Thursday 31 Jul

Sobering sounds

Copperheads with Depth & Current, Dudes of America and Oblivious

10 p.m. Saturday


113 N. Crawford Ave., Norman



07/30/2014 | Comments 0

Pony expression

Wild Ponies

8 p.m. Sunday

The Blue Door

2805 N. McKinley Ave.



07/30/2014 | Comments 0

Music Made Me: Josh Hogsett

Few, if any, Oklahoma bands have seen a rise as meteoric as Tallows over the past year, yet its seemingly overnight ascension didn’t happen by chance. The Oklahoma City four-piece is well-versed in the ways of modern pop songwriting, drawing from both glitchy electronica and cathartic indie rock in equal measure. Last year, the band pulled off a rare musical feat with its debut album, Memory Marrow, which was steeped heavily in the breadth of recent history yet managed to sound like nothing else before it.
07/30/2014 | Comments 0

Planting the seed

Chelsey Cope’s new band, Elms, is as earthy and native to Oklahoma as the trees that are their namesake. The soulful folk four-piece’s debut EP, Parallel Lines, was recorded at Bell Labs Recording Studio in Norman and is on its way in September. But the band has already given us a tease, with its first single, “Burn,” going live on SoundCloud on July 14.
07/22/2014 | Comments 0

Commercial rock

Center of the Universe Festival featuring Capital Cities, Young The Giant, AWOLNATION & more
Downtown Tulsa 

07/22/2014 | Comments 0
Home · Articles · Reviews · Indie · Wye Oak — Civilian

Wye Oak — Civilian

Indie-rock mood pieces that don't bore

Stephen Carradini January 18th, 2011

It is helpful to consider Wye Oak in terms of punctuation.

Their previous releases have been full of concrete songs, made up of very definable riffs and melodies. They were the equivalent of a period, and even sometimes an exclamation point (especially live). “Civilian,” their new album out March 8 on Merge, is much more of an ellipsis. Songs are fluid and less defined, with the point being less singing along and more sharing a mood with the listener.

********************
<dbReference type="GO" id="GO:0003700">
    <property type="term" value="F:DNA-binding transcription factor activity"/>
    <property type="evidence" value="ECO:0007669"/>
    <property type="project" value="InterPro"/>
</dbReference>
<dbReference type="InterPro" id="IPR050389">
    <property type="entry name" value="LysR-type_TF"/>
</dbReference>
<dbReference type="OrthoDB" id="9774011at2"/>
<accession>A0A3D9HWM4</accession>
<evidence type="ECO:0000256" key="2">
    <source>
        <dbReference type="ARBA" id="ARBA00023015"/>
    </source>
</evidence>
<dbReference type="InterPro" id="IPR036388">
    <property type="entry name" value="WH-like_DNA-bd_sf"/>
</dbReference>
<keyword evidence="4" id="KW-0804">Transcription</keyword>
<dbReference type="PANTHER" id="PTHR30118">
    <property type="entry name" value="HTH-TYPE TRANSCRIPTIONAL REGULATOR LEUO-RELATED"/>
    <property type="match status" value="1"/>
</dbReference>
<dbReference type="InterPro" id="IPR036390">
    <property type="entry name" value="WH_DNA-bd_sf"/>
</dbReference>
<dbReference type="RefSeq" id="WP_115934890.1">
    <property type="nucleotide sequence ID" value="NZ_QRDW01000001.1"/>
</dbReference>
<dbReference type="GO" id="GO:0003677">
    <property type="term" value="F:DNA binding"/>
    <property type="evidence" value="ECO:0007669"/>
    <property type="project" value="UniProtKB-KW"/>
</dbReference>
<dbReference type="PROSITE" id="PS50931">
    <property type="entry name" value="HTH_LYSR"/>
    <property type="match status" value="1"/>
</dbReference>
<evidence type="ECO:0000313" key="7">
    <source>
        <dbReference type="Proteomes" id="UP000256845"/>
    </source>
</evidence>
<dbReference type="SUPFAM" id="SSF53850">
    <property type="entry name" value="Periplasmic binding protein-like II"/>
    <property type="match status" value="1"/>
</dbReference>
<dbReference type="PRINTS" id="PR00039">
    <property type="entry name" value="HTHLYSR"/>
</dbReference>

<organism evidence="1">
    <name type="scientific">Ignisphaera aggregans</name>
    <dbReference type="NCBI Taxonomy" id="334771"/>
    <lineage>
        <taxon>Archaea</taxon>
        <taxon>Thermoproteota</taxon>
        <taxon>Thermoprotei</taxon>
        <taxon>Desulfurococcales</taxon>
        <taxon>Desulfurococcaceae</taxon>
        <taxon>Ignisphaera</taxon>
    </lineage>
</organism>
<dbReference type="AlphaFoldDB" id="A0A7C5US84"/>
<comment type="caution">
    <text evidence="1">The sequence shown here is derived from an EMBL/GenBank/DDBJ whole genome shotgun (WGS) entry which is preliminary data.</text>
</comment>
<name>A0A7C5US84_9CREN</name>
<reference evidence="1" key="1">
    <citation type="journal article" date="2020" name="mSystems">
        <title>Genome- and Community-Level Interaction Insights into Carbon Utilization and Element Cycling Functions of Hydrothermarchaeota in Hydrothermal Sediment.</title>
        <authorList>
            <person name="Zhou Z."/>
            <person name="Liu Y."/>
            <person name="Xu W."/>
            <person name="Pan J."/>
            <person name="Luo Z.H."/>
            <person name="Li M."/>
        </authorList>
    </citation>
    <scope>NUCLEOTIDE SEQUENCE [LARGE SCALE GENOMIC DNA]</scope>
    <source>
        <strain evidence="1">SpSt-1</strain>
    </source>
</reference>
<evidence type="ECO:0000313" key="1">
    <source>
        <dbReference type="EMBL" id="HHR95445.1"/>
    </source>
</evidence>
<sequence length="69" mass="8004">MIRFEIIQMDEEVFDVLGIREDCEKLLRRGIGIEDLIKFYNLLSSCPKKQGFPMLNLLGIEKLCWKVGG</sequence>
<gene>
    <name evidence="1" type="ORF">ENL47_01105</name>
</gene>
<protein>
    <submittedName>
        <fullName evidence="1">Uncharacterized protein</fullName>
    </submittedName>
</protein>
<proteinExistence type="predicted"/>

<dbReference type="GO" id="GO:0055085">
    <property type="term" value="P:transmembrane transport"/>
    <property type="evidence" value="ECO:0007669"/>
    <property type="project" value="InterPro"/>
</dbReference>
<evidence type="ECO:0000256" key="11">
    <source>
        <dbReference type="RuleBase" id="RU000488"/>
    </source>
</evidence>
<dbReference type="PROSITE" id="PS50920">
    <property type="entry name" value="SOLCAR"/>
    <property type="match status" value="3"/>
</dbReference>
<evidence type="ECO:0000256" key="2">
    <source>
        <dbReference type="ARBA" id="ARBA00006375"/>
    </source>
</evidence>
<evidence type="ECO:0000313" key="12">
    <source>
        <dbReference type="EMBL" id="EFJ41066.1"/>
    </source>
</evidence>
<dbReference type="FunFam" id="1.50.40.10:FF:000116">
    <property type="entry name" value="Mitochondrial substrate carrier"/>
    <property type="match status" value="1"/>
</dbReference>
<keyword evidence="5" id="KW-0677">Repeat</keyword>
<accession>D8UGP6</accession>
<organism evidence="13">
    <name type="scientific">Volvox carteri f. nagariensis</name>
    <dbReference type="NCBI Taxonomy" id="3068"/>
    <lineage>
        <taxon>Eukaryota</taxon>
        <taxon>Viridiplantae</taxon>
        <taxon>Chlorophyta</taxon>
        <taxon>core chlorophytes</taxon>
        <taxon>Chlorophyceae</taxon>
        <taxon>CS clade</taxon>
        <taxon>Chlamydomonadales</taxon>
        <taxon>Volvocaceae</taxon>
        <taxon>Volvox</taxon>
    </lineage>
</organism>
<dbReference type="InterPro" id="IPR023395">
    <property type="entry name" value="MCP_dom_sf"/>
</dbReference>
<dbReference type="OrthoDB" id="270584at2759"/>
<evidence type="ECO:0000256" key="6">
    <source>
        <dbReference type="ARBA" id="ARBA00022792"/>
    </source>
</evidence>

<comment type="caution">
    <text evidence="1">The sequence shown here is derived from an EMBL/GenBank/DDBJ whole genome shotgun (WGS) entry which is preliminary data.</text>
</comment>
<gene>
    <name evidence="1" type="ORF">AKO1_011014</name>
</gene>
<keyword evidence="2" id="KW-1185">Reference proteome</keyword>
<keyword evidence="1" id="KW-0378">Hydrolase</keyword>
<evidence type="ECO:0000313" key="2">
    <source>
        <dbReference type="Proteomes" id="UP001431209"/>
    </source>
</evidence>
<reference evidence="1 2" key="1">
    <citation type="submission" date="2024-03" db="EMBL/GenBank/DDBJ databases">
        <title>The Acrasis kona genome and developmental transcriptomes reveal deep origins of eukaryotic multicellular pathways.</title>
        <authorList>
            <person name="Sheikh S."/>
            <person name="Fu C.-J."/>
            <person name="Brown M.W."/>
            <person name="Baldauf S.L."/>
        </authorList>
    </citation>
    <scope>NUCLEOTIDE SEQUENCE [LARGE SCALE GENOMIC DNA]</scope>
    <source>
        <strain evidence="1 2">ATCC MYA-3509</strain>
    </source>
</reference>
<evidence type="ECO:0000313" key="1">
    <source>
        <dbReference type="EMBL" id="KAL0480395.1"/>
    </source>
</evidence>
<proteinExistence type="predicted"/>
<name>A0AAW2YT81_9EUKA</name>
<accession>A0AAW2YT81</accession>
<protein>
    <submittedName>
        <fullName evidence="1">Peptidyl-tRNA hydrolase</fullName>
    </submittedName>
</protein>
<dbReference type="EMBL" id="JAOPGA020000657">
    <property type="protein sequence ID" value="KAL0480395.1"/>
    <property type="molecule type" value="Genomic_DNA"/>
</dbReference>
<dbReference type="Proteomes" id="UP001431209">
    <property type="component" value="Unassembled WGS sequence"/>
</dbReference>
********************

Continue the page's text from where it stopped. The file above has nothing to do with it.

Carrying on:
Considered in this light, “Civilian” is a total success: it puts the listener in a pensive, languorous state that would be best paired with a rainy, lazy summer afternoon and a porch hammock.

If you’re looking for more songs like the epic “I Hope You Die” off “My Neighbor/My Creator,” you’re going to categorize this album as a total failure. There are no go-for-the-throat pop melodies here. That’s not what Wye Oak was trying to do with this album, and they successfully accomplish making no ditties. You will not sing along to any of these songs, with the possible exception of “Holy Holy.” Even that’s a stretch, though; the melody is purposefully disjointed when it could be smoothed out. They are seeking other pastures than pop here.

And, as previously noted, it works well. The band is able to sustain a mood without lapsing into repetition or boring the listener, which usually constitute the two-headed beast that devours mood pieces like “Civilian.” Instead, they keep the mood through a consistent guitar mood and Jenn Wasner’s unique vocal timbre. The rhythms, patterns and structures bend and fade, but the guitar and the voice remain similar enough that the album hangs together.

This is a bit of a left turn for the band, and it depends on your point of view whether it’s a step forward or back. There are people who will pine for big pop payoffs, while others will celebrate songwriting maturity. I fall in both camps: I’m sad this album isn’t full of a dozen immediately arresting tracks like “My Creator,” but now I’ve got a solid batch of tunes to look forward to when the rains dampen summer.  —Stephen Carradini

  • Currently 3.5/5 Stars.
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